ConnectingMINDS: Public health grad developing online peer navigation platform for young people with serious mental illness and their caregivers

January 15/2018

Clayo Laanemets understands first-hand why serious mental illnesses — including schizophrenia spectrum disorder, affective psychosis and borderline personality disorder — are among the leading causes of disability worldwide. She’s determined to improve the health and quality of life for people living with these mental health disorders and their families.

Clayo Laanemets

Clayo Laanemets

“As the primary caregiver to a family member with schizophrenia, I’ve experienced the volatile nature of Canada’s mental health-care system and the poor linkages between hospital and community supports,” said Laanemets who graduated from DLSPH in November 2017 with an MPH in Health Promotion.

“It took my family member three years to get the help they needed during which time my own mental health deteriorated due to the chronic stress of caregiving without any knowledge or guidance.”

That’s why she applied for the Healthy Generation Fund, a social innovation competition supported by Ashley Clerici and her husband Yianni Soumalias, and Ashley’s brother Adam Clerici whose family founded Closing the Gap, a health-care company committed to homecare and other personal support services.

Yianni Soumalias, Ashley Clerici and Adam Clerici

Left to right: Yianni Soumalias, Ashley Clerici & Adam Clerici

After receiving funding last fall, Laanemets is now Project Innovator at the Centre for Global eHealth Innovation where she leads a team of young people who are developing ConnectingMINDS, Canada’s first online peer navigation platform for young people experiencing serious mental illnesses and their caregivers.

ConnectingMINDS will connect young people with serious mental illnesses as well as their caregivers with others who have gone through similar circumstances and help navigate mental health resources within the GTA. Laanemets says the goal is to prevent hospitalization and relapse as well as caregiver burden by providing timely and relevant support.

“By improving help-seeking behaviors, ConnectingMINDS can tackle the social determinants of health that plague this population, such as disability, unemployment, lack of education and homelessness, by fostering greater social inclusion among this highly stigmatized population,” said Laanemets.

Her project co-lead, Dr. Jackie Bender, is helping Laanemets leverage the latest technology to  provide resource sharing, networking and self-management support.

“Peer support is incredibly helpful in boosting coping efforts and reducing isolation, not to mention its positive effects on physical and emotional well-being,” said Bender, an Assistant Professor of Social and Behavioural Health Sciences at DLSPH, and Research Scientist in the Electronic Living Laboratory for Interdisciplinary Cancer Survivorship Research (ELLICSR), in the Department of Supportive Care at the Princess Margaret Cancer Centre.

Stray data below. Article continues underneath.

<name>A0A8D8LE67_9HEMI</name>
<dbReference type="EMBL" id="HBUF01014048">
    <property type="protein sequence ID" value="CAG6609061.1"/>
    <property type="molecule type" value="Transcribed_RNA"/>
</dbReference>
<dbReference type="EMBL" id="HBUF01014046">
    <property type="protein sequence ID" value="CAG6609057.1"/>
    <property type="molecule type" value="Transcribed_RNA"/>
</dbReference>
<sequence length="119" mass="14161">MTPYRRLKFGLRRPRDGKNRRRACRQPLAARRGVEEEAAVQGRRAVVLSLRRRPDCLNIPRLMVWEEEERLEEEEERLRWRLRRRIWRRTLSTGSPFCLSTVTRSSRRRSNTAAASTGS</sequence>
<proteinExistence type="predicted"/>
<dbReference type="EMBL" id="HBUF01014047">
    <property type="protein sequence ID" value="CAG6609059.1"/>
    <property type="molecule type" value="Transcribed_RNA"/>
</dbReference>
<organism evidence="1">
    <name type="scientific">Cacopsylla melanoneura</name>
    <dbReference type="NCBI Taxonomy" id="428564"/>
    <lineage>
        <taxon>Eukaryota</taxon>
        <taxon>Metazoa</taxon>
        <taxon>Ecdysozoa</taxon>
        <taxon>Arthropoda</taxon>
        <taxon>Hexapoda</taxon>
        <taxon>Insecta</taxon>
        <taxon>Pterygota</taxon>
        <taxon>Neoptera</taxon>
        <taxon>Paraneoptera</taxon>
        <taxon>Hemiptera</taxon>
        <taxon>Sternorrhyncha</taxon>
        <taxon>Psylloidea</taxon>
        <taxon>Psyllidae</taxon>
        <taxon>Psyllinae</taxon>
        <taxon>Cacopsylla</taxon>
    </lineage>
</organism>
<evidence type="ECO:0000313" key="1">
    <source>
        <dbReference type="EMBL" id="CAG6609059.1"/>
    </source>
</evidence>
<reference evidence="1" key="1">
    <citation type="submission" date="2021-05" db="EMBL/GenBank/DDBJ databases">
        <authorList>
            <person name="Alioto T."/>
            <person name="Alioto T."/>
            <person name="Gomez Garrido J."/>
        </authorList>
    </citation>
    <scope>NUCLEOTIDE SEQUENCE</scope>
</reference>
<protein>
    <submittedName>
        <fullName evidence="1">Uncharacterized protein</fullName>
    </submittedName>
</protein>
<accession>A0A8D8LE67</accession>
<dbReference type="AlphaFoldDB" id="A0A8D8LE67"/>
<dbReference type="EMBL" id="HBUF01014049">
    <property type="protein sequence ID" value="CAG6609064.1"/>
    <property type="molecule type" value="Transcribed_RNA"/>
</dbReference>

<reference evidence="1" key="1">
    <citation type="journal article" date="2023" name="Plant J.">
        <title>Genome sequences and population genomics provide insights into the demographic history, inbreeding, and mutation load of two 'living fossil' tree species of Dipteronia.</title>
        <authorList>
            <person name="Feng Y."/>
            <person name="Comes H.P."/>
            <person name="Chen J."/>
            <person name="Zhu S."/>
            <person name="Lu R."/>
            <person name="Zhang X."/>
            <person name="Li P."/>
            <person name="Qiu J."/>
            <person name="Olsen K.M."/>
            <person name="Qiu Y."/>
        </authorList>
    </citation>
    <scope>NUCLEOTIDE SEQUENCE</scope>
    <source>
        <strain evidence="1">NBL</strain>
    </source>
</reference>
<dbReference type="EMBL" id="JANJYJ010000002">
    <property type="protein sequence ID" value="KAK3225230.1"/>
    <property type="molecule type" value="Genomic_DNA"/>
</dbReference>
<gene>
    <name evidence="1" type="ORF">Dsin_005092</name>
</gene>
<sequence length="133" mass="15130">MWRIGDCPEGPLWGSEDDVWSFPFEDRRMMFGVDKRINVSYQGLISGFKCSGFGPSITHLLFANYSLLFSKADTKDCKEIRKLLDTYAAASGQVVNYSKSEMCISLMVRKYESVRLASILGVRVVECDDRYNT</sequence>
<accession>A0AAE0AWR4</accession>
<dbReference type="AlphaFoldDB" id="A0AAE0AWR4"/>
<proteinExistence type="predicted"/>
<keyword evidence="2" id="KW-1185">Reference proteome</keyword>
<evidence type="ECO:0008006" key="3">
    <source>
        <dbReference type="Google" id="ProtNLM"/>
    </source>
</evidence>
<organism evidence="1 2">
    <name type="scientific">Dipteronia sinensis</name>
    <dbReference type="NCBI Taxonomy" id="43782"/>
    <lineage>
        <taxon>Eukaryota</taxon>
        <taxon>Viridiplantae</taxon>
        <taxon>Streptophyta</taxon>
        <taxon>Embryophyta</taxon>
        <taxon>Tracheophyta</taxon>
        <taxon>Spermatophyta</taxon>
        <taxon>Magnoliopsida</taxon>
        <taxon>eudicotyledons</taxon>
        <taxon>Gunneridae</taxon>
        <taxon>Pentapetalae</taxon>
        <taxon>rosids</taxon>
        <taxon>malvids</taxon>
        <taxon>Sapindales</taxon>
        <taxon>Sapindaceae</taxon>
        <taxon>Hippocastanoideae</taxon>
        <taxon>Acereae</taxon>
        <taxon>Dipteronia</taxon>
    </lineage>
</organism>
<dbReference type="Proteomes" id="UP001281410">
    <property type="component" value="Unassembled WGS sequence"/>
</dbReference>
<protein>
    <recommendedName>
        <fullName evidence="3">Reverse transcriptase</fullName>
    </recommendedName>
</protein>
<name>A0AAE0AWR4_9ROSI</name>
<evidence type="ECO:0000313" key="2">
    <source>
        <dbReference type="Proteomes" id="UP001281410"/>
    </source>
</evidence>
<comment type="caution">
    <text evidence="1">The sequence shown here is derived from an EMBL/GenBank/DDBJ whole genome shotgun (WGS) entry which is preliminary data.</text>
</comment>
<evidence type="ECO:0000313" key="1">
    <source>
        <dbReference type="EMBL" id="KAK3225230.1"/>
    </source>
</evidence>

Laanemets is also working closely with the Schizophrenia Society of Ontario and their Youth Advisory Committee, a diverse group of young individuals working to improve the physical and psychological health of those impacted by serious mental illnesses.

“Teaming up with the Youth Advisory Committee is critical in the design of this platform as each member has had experience in aiding family members and friends in accessing mental health services,” said Manish Dama, Board Member of the Schizophrenia Society of Ontario, Chair of the Youth Advisory Committee, and DLSPH alumnus.

In addition to community youth group partnerships, Laanemets is also working with Dr. Kate Sellen, Associate Professor at OCAD U Art and Design School and Director of Master’s Program in Design for Health, to help lead the design component of this project along with a few of her students, including Sonia Tagari, a graduate candidate for the Master’s of Design in Design. Dr. Brian Rush, Scientist Emeritus at the Centre for Addiction and Mental Health who is a mental health and addiction systems expert, is also on the project team.

“I feel incredibly fortunate to be working alongside such passionate and talented individuals in order to make transformational changes to our mental health and addiction system,” said Laanemets.

The Healthy Generation Fund is an annual competition calling for innovative ideas in health care that is co-led by the Institute of Health Policy, Management and Evaluation and the Institute for Global Health Equity and Innovation, both based at the DLSPH.

Laanemets and her fellow Healthy Generation Fund recipients will be recognized at an awards ceremony in March 2018.